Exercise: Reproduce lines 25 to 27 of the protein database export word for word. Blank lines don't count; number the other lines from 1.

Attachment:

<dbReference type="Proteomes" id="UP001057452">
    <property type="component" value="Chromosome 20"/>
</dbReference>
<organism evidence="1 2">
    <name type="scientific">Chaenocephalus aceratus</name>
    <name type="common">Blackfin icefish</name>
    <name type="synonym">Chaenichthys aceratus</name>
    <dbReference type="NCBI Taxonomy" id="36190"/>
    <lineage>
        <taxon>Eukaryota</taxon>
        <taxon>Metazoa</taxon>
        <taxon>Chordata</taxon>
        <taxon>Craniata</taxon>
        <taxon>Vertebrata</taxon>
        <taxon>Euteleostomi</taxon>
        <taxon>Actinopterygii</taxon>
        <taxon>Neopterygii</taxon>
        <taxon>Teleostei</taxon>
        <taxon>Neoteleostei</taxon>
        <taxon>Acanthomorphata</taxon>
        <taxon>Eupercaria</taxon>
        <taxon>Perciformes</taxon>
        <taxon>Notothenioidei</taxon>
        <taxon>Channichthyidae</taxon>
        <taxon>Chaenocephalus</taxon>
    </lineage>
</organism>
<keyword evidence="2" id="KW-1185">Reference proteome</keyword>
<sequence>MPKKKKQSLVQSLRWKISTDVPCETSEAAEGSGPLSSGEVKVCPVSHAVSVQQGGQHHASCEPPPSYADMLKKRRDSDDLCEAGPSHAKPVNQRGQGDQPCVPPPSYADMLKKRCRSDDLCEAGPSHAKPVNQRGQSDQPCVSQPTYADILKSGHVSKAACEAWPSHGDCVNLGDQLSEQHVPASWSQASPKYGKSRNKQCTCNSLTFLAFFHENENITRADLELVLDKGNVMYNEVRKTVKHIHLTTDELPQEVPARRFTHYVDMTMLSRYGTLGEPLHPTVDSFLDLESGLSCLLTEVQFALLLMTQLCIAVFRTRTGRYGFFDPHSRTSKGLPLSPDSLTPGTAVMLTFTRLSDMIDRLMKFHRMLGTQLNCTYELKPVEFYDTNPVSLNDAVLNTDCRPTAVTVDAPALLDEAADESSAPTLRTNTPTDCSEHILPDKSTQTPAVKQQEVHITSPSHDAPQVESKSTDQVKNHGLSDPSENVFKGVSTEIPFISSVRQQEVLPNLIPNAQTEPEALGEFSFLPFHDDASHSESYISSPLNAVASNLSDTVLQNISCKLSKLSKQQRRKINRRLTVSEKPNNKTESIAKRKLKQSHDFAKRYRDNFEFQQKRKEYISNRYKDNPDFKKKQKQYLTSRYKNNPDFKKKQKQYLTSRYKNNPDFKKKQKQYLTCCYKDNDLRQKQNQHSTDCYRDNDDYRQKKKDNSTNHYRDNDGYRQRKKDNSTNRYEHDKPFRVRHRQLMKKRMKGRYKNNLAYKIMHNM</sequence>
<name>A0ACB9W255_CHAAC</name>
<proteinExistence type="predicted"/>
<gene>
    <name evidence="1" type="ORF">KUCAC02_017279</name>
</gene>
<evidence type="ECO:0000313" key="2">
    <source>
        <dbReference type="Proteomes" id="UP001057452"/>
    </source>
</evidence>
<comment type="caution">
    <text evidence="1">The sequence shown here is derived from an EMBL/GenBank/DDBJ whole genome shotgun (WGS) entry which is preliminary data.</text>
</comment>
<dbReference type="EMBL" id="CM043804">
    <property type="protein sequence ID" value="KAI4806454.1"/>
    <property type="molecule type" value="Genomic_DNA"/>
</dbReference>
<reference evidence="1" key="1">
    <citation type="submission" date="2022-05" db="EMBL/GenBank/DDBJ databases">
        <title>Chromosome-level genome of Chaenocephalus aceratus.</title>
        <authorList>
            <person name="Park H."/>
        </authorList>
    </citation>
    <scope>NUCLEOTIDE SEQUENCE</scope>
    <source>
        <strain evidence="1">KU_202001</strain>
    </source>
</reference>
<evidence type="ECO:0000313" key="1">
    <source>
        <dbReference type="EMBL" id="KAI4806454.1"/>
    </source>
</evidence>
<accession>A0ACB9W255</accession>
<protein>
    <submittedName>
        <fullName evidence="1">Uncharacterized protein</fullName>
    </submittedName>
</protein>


        <taxon>Chaenocephalus</taxon>
    </lineage>
</organism>